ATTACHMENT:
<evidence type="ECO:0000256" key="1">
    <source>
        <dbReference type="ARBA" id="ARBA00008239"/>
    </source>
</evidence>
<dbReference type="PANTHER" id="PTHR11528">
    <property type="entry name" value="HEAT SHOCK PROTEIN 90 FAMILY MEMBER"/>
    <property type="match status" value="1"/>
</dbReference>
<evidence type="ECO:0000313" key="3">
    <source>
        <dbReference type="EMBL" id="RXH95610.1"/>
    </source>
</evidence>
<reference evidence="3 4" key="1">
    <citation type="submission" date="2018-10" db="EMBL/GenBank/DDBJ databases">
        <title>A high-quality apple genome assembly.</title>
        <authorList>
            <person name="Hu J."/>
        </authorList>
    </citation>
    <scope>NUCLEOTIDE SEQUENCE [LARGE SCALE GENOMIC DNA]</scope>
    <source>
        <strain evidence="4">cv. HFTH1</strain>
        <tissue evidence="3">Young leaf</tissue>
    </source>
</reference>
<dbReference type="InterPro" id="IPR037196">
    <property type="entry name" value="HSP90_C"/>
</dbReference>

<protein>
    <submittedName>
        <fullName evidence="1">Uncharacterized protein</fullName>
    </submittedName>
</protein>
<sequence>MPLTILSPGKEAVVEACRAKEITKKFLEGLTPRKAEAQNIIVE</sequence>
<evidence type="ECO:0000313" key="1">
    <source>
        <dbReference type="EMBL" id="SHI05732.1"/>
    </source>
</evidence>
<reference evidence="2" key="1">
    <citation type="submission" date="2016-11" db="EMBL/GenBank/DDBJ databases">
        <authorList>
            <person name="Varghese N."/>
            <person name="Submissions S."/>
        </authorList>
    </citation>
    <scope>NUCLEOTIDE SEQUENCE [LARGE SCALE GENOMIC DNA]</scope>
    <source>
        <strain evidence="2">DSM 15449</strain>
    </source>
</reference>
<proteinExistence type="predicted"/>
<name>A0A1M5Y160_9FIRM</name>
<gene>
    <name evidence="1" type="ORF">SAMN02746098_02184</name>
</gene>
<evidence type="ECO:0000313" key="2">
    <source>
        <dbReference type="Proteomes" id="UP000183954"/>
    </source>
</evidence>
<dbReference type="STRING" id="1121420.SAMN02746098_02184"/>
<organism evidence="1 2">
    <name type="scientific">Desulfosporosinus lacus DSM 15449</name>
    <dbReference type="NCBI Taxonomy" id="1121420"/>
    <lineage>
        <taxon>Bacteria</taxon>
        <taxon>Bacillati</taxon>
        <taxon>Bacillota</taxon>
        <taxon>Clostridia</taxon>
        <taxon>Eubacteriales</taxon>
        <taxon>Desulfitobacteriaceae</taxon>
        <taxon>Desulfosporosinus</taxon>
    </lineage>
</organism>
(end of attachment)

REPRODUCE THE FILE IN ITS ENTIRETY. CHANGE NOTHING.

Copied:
<evidence type="ECO:0000256" key="1">
    <source>
        <dbReference type="ARBA" id="ARBA00008239"/>
    </source>
</evidence>
<dbReference type="PANTHER" id="PTHR11528">
    <property type="entry name" value="HEAT SHOCK PROTEIN 90 FAMILY MEMBER"/>
    <property type="match status" value="1"/>
</dbReference>
<evidence type="ECO:0000313" key="3">
    <source>
        <dbReference type="EMBL" id="RXH95610.1"/>
    </source>
</evidence>
<reference evidence="3 4" key="1">
    <citation type="submission" date="2018-10" db="EMBL/GenBank/DDBJ databases">
        <title>A high-quality apple genome assembly.</title>
        <authorList>
            <person name="Hu J."/>
        </authorList>
    </citation>
    <scope>NUCLEOTIDE SEQUENCE [LARGE SCALE GENOMIC DNA]</scope>
    <source>
        <strain evidence="4">cv. HFTH1</strain>
        <tissue evidence="3">Young leaf</tissue>
    </source>
</reference>
<dbReference type="InterPro" id="IPR037196">
    <property type="entry name" value="HSP90_C"/>
</dbReference>

<protein>
    <submittedName>
        <fullName evidence="1">Uncharacterized protein</fullName>
    </submittedName>
</protein>
<sequence>MPLTILSPGKEAVVEACRAKEITKKFLEGLTPRKAEAQNIIVE</sequence>
<evidence type="ECO:0000313" key="1">
    <source>
        <dbReference type="EMBL" id="SHI05732.1"/>
    </source>
</evidence>
<reference evidence="2" key="1">
    <citation type="submission" date="2016-11" db="EMBL/GenBank/DDBJ databases">
        <authorList>
            <person name="Varghese N."/>
            <person name="Submissions S."/>
        </authorList>
    </citation>
    <scope>NUCLEOTIDE SEQUENCE [LARGE SCALE GENOMIC DNA]</scope>
    <source>
        <strain evidence="2">DSM 15449</strain>
    </source>
</reference>
<proteinExistence type="predicted"/>
<name>A0A1M5Y160_9FIRM</name>
<gene>
    <name evidence="1" type="ORF">SAMN02746098_02184</name>
</gene>
<evidence type="ECO:0000313" key="2">
    <source>
        <dbReference type="Proteomes" id="UP000183954"/>
    </source>
</evidence>
<dbReference type="STRING" id="1121420.SAMN02746098_02184"/>
<organism evidence="1 2">
    <name type="scientific">Desulfosporosinus lacus DSM 15449</name>
    <dbReference type="NCBI Taxonomy" id="1121420"/>
    <lineage>
        <taxon>Bacteria</taxon>
        <taxon>Bacillati</taxon>
        <taxon>Bacillota</taxon>
        <taxon>Clostridia</taxon>
        <taxon>Eubacteriales</taxon>
        <taxon>Desulfitobacteriaceae</taxon>
        <taxon>Desulfosporosinus</taxon>
    </lineage>
</organism>